After months of prediction and anticipation, there is finally an official weak El Nino phase in the Equatorial Pacific Ocean.
Sea-surface temperatures remain at least slightly warmer than average across much of the Equatorial Pacific and have showed some signs of warming in parts of the eastern Pacific during the past few weeks.
The latest long-range climate models indicate this El Nino phase likely will remain weak. There is a 50 to 60 percent chance that it will persist through at least the upcoming summer months. If this holds true, parts of the Midwest, Northeast and Mid-Atlantic could see more seasonable or maybe slightly below average summer temperatures.
Meanwhile, parts of the Pacific Northwest and Rockies can see warmer than average summer temperatures during an ongoing El Nino. These trends will have to be monitored. As for May, slightly warmer than normal temperatures are forecast across the Pacific Northwest, northern Rockies and northern Plains. These regions could see a small surplus in early season cooling degree-days by between 20 and 40.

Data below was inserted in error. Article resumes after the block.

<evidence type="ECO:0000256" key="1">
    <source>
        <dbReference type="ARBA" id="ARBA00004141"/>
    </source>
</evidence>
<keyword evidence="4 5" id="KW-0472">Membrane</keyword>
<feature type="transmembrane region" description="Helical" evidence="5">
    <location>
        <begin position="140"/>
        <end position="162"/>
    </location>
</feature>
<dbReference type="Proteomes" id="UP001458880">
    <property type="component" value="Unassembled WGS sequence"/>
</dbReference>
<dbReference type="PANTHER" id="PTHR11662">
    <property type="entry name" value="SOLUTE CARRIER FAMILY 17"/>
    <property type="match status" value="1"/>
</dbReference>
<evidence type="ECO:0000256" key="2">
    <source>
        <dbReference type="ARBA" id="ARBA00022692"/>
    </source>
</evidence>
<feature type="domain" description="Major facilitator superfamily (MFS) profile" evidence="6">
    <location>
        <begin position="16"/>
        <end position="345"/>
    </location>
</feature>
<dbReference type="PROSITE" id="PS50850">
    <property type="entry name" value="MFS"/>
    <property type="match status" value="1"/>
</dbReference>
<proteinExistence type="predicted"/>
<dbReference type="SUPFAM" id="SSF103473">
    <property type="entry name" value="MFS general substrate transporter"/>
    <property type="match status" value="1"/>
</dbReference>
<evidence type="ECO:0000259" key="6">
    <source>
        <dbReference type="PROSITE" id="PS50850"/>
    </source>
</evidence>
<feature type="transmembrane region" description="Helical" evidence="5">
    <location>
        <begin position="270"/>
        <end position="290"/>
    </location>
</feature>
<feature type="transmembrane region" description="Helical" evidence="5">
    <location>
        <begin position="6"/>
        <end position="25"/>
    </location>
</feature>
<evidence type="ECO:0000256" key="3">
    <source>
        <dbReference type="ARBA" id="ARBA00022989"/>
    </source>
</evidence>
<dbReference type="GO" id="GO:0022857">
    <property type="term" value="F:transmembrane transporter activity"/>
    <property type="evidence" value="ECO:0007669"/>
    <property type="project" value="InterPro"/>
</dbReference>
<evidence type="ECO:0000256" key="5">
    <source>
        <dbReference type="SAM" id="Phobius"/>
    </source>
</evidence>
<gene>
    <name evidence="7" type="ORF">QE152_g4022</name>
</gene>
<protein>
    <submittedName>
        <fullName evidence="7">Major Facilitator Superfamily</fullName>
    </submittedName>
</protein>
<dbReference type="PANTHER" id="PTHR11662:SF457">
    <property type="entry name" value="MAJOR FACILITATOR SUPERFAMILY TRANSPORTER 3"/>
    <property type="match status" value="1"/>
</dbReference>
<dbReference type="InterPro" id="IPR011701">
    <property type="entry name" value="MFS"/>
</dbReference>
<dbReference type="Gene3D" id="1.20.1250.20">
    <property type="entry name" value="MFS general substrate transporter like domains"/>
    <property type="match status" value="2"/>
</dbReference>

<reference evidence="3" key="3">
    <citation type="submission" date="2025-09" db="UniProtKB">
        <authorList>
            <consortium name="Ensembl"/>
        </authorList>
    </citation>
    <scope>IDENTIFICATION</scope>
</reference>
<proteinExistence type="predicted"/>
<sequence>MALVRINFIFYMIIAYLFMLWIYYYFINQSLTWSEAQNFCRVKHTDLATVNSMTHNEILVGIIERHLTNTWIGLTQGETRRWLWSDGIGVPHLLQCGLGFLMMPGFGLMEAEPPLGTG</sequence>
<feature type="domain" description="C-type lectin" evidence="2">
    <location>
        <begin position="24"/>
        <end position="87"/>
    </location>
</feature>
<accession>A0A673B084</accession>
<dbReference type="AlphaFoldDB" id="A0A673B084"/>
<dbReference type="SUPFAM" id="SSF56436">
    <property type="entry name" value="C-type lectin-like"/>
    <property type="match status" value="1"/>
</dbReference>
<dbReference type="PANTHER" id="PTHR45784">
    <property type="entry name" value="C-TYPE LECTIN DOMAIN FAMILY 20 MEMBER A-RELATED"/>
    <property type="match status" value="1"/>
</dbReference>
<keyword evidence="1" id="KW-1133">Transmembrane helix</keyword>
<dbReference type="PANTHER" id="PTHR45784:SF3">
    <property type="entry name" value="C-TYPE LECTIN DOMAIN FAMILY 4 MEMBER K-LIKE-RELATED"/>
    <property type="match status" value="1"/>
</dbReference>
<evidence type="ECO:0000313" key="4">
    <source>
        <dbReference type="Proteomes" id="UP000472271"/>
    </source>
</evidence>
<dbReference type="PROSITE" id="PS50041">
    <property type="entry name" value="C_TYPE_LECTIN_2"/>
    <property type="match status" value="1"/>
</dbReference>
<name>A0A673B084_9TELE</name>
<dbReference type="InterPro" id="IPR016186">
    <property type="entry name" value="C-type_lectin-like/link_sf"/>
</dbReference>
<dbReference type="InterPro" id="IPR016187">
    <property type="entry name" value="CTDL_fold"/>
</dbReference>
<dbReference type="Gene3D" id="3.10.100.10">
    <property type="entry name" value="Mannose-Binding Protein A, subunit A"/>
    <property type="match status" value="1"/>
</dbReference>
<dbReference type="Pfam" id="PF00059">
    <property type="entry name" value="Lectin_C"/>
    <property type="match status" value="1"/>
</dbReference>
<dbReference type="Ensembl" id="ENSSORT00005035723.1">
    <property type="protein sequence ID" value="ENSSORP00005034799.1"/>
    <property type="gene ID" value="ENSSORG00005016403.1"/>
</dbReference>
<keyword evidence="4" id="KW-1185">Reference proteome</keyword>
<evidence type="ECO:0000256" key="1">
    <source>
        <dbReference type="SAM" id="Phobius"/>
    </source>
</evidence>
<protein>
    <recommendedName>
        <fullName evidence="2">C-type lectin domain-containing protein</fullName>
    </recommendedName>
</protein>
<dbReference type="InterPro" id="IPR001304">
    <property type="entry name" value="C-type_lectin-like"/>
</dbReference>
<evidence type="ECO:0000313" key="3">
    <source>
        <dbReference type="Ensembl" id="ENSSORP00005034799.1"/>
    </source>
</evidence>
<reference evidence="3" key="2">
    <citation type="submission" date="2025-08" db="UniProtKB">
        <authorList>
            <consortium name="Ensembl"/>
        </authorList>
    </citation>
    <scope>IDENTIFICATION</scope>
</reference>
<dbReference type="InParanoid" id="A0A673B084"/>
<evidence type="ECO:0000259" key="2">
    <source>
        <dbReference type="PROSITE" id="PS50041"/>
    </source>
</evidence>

Portions of the southern Plains and Rockies are expected to see slightly below normal temperatures. Monthly cooling degree-days likely will be lower than average by between 30 and 60 in these regions. Much of the eastern third of the U.S. likely will see temperatures that average closer to normal in May.